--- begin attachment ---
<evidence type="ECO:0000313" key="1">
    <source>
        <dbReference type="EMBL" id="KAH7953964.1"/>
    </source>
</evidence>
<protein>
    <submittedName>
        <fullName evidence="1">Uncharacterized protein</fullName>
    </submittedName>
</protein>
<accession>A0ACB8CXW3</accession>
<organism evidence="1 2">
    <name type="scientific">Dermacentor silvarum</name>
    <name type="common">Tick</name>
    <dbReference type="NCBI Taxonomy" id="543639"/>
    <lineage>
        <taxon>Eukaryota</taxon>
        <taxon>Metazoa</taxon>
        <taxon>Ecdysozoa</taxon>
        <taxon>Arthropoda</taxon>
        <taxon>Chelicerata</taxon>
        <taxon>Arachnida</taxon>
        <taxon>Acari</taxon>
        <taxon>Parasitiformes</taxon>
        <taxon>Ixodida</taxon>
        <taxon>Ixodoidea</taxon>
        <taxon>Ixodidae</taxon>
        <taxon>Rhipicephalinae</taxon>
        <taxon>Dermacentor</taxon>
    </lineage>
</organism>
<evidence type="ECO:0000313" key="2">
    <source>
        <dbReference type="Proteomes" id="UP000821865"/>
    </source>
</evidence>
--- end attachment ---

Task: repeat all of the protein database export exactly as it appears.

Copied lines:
<evidence type="ECO:0000313" key="1">
    <source>
        <dbReference type="EMBL" id="KAH7953964.1"/>
    </source>
</evidence>
<protein>
    <submittedName>
        <fullName evidence="1">Uncharacterized protein</fullName>
    </submittedName>
</protein>
<accession>A0ACB8CXW3</accession>
<organism evidence="1 2">
    <name type="scientific">Dermacentor silvarum</name>
    <name type="common">Tick</name>
    <dbReference type="NCBI Taxonomy" id="543639"/>
    <lineage>
        <taxon>Eukaryota</taxon>
        <taxon>Metazoa</taxon>
        <taxon>Ecdysozoa</taxon>
        <taxon>Arthropoda</taxon>
        <taxon>Chelicerata</taxon>
        <taxon>Arachnida</taxon>
        <taxon>Acari</taxon>
        <taxon>Parasitiformes</taxon>
        <taxon>Ixodida</taxon>
        <taxon>Ixodoidea</taxon>
        <taxon>Ixodidae</taxon>
        <taxon>Rhipicephalinae</taxon>
        <taxon>Dermacentor</taxon>
    </lineage>
</organism>
<evidence type="ECO:0000313" key="2">
    <source>
        <dbReference type="Proteomes" id="UP000821865"/>
    </source>
</evidence>